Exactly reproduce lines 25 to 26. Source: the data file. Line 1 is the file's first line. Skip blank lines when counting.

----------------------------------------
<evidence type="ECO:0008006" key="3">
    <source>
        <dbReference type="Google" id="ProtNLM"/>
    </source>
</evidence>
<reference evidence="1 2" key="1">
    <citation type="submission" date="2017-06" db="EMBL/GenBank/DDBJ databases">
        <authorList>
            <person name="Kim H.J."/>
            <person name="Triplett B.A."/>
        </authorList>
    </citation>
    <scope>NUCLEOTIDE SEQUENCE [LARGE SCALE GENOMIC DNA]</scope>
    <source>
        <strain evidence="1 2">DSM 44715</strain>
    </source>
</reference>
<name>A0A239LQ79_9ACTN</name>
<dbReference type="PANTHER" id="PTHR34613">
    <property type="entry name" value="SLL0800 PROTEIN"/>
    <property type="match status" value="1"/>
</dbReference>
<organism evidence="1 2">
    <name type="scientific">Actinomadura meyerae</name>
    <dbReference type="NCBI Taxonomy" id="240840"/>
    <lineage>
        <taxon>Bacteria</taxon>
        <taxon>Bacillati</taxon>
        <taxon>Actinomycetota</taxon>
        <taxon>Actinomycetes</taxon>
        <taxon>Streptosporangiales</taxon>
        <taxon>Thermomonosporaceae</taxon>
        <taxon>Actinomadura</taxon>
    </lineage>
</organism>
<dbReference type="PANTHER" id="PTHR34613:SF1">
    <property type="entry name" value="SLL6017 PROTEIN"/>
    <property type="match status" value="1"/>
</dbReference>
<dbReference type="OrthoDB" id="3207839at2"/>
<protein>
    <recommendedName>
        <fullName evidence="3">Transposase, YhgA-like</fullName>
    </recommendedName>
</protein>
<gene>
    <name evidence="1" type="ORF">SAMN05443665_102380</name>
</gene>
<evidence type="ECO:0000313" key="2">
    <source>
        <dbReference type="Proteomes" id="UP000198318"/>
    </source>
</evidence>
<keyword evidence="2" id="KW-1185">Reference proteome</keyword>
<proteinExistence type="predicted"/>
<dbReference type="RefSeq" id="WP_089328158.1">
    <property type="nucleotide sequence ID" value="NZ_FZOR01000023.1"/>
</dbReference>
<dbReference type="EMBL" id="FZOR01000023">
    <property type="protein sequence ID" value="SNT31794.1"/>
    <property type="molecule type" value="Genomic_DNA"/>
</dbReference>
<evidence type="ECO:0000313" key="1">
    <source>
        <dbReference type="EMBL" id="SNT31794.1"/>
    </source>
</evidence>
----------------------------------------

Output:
    <dbReference type="NCBI Taxonomy" id="240840"/>
    <lineage>